Friday, 22 September 2017

God bless the hogweed...

...and all who sail in her.
I visited Woodford Halse earlier today for a much-needed tonsorial operation in the form of a Number 4 back and sides.  My return to Daventry was via back roads and, on a whim,  I stopped to examine the Hogweed, Heracleum sphondylium, still flowering in some profusion at the roadside.
Hogweed is one of the most familiar of our roadside plants. Near Woodford
 Halse, Northants. 22 September, 2017

For entomologists it is an extremely important plant, the broad umbels each acting as a dinner table for insects of several orders. In fact around fifty of the plant's visitors contain the words heraclei or heraclea in their specific epithets [Ref 1]. We take hogweed for granted yet, apart from these attendant insects it is of interest in other ways. For example, in the early years of the 20th Century experiments were conducted to extract sugar from the stems. They were not effective with 40 pounds of stems only yielding about one pound of sugar[Ref 2]. Nevertheless it is a very nutritious plant once fed to pigs, hence the common name, and in winter the young 'spears' may be cooked like broccoli.
Its close relative, the infamous Giant Hogweed, Heracleum mantegazzianum, is well-known for causing photo-dermatitis when handled, making the skin extremely sensitive to light and resulting in damage similar to burns and sometimes causing serious scarring. What is less well-known is that similar, though less severe, damage can result from handling hogweed. As children we would use the hollow stems of this plant as peashooters as an alternative to Cow Parsley. How we got away without damaged lips is a mystery.
A few other plants were in flower including dandelion. It is well known as a diuretic with one of its of names being Piss-in-the-bed (in French Pis-en-lit) but this does not bother its numerous insect visitors such as this bee, delightful in its creamy fur tippet. Bees aren't my field but I suspect it is an Ashy Mining Bee, Andrena cineraria.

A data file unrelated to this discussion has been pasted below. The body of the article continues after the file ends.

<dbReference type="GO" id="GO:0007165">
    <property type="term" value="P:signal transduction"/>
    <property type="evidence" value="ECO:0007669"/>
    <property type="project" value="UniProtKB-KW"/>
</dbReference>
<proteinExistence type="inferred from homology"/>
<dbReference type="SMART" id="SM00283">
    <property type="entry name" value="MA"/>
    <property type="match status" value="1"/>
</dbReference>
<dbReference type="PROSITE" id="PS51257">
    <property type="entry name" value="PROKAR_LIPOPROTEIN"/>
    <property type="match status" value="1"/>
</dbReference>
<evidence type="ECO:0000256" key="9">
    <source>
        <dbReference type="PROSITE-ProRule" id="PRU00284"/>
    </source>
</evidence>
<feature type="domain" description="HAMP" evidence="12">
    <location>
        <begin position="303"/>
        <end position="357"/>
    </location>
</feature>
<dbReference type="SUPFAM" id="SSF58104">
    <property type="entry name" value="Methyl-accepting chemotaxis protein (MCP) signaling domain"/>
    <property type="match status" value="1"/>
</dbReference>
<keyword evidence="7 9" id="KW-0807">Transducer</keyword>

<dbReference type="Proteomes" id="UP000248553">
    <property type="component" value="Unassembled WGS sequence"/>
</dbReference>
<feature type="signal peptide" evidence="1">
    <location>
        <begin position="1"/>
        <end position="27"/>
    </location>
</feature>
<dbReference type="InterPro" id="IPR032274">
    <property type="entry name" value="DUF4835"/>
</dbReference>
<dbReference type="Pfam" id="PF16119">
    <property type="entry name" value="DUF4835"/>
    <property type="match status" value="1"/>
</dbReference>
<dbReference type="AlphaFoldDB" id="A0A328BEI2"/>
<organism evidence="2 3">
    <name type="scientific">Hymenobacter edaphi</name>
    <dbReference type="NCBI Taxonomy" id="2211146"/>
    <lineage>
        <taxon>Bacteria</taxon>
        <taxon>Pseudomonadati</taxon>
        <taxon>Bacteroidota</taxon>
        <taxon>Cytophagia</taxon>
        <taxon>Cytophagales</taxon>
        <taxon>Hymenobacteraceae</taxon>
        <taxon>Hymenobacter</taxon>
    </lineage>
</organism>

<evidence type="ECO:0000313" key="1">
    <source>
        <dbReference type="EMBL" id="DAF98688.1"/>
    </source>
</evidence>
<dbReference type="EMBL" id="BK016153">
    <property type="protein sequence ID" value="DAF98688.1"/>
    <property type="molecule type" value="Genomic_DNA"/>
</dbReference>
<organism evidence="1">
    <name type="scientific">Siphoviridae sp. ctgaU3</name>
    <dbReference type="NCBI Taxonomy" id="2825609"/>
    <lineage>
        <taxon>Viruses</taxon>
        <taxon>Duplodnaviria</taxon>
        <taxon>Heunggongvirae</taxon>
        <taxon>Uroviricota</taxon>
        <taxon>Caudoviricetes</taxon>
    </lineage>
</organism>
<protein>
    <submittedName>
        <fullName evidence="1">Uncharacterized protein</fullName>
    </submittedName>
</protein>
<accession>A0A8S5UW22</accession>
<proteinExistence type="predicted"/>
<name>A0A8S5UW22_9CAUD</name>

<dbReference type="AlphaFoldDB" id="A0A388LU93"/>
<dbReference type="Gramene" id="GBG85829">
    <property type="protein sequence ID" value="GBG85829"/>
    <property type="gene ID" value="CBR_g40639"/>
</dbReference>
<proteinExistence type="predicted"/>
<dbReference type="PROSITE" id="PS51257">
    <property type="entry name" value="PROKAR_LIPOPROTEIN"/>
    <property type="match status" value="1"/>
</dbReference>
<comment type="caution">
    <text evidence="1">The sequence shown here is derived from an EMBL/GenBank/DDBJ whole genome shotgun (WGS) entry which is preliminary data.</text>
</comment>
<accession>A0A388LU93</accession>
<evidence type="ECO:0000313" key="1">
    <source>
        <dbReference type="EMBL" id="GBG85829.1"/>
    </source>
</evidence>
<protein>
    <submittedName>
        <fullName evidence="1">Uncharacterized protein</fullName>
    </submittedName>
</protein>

There cannot be a scintilla of doubt about the identity of pair of insects I observed mating in the grass nearby. Roesel's Bush-cricket, Metrioptera roeselii was, until the early 20th Century found only in small regions of south-east England but in recent decades it has spread rapidly to become rather common further north and west. The U-shaped creamy border to the thorax is very distinctive. It is sometimes called Rousel's Bush-cricket.

Roesel's Bush-crickets in copula. Near Woodford Halse, Northants.
22 September, 2017
Crickets belong to an order of insects called the Orthoptera. It is a very large order but the only other member I found today was a Meadow Grasshopper, Chorthippus parallelus. With the disappearance of meadows across Britain it is, although still common, far less widespread than it was prior to World War Two.

So, what started off as a brief pause guided by impulse (and the need to eat my packed lunch) turned out to be a very productive stop of an hour or so. Oh dear, yet more incineration of midnight oil beckons as I begin to identify my specimens.


1.  Wright, J (2016) A Natural History of the Hedgerow   Profile Books, London.

2. Harley, M (2016) Wonderful Weeds   Papadakis Books

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